Crossing Boundaries with Music
Georgia goes through her time in Spain and says how the mix of international music tastes really made her year worthwhile!
Nothing can touch the gift that music has to bring people together, which is something I experienced more than ever during my placement year in Seville. I lived in a house of twelve people from more than six different nationalities, from Brazilian to Italian to German, and right from the start, we found we needed something that would easily connect us, despite the language and cultural barriers. We would help one another translate lyrics, and share our playlists with each other, delighting in the songs that we had in common.
I remember vividly my joy at putting on Lily Allen in the living room, and my French flatmate bursting in, singing every lyric perfectly with his entire chest
Being English, I had to accept my advantage: I spoke the common language amongst my friends after Spanish. Most of them would want to learn English songs and would go to me as the source of knowledge, but every so often I would be surprised at the popularity of certain songs and artists amongst non-English people. I remember vividly my joy at putting on Lily Allen in the living room, and my French flatmate bursting in, singing every lyric perfectly with his entire chest.
I also found that songs could become important memory markers. One warm evening in October, I was sat by the river amongst a group of friends, some of whom had grown up in Seville. There I was introduced to the song ‘Sevilla Tiene un Color Especial’, which was played out of a speaker someone had brought along. We all got up and jumped around to it, celebrating the city and the happiness we felt in that moment. In the present time, the song not only encapsulates the love I have for Seville as a whole, but with each listen transports me to that moment by the river that I want to hold on to forever.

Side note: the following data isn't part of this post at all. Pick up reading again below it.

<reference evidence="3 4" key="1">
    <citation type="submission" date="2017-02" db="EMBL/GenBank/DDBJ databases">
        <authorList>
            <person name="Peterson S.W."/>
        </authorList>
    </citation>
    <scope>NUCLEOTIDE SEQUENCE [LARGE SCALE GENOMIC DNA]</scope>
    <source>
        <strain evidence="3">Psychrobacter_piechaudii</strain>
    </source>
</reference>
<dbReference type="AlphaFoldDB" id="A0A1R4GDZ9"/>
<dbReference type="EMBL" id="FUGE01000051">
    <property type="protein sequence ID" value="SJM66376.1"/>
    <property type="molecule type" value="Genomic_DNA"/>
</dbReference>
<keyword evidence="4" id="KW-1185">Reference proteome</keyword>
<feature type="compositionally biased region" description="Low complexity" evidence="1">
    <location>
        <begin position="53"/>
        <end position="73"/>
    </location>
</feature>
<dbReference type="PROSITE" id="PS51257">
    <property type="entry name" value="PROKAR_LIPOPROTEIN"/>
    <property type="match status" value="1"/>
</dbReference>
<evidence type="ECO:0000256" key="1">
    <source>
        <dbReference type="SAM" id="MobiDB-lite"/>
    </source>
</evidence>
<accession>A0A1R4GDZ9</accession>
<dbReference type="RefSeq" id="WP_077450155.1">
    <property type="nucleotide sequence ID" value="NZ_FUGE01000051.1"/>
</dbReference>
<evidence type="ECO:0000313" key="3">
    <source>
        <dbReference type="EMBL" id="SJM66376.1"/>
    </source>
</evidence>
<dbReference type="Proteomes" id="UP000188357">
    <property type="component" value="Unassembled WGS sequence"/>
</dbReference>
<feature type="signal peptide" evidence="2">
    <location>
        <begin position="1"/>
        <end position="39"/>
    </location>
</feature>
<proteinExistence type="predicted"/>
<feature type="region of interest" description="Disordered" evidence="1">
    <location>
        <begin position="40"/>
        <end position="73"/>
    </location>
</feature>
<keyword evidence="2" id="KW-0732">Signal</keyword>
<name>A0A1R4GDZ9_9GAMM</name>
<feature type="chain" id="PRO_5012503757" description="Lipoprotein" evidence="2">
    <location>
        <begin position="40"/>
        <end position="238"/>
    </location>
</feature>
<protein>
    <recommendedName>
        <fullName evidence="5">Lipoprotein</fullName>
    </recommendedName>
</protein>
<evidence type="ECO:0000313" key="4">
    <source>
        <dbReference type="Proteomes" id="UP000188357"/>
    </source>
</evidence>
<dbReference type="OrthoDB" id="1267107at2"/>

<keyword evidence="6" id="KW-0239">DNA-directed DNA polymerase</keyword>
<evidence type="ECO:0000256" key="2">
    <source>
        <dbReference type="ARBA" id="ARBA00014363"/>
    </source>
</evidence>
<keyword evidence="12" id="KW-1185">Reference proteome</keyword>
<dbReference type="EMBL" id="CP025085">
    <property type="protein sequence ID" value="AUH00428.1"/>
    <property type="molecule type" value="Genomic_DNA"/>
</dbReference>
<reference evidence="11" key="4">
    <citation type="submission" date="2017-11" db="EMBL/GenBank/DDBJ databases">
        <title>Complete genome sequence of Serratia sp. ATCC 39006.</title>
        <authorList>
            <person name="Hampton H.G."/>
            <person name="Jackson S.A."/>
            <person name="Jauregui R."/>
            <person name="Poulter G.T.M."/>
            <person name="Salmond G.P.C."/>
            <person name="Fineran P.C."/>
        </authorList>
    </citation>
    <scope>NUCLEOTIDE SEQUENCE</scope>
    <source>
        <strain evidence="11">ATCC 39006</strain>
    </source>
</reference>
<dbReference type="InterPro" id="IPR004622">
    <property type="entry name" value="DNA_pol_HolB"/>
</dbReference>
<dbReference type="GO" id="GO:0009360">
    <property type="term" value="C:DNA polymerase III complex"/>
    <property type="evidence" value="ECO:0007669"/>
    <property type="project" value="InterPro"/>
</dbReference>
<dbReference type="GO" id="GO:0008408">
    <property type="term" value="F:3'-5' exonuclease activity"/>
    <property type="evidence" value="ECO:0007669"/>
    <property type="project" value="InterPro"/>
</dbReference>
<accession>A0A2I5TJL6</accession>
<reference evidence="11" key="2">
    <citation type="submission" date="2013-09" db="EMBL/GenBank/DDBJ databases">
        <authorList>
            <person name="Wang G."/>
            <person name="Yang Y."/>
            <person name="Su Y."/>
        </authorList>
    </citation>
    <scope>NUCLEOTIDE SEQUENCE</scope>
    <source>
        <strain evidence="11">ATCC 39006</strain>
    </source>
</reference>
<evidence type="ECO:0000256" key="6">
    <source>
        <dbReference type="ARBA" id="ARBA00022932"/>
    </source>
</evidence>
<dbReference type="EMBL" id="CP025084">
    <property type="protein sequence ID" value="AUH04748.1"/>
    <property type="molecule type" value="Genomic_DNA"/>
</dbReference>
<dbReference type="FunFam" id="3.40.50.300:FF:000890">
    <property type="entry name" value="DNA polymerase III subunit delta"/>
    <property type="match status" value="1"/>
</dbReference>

During the year I worked as an English teacher in a large secondary school on the outskirts of the city. Despite my job being to share my culture with the pupils, they were equally as eager to share their lives with me. Through this, I learned that Flamenco music was still deeply embedded in their upbringings; many of the girls had a collection of Flamenco dresses for each day of the Feria – the festival that happens in the city every April – and the pupils seemed to have a natural ability to clap and dance to the Flamenco rhythms that, to me, were so difficult to follow (I ended up enrolling in Flamenco classes for this reason). I found myself envious of this part their shared culture – I struggle to think of something in English historical tradition that brings children together in the same way.
In an unexpected turn of events, I ended up writing some of my own music in Seville. A friend and I would walk around with his guitar and plant ourselves in different parts of the city – the river, the park, a bench in a square. It helped us explore Seville in a more intimate way, and I found that opening up through creativity was sometimes easier than expressing myself in words.
I have much to thank music for. In the different challenges I faced throughout the year, from making friends to immersing myself in a new culture, I learned an important lesson – music will always be there to make creating a connection a little less daunting.
Edited by Ryan Gerrett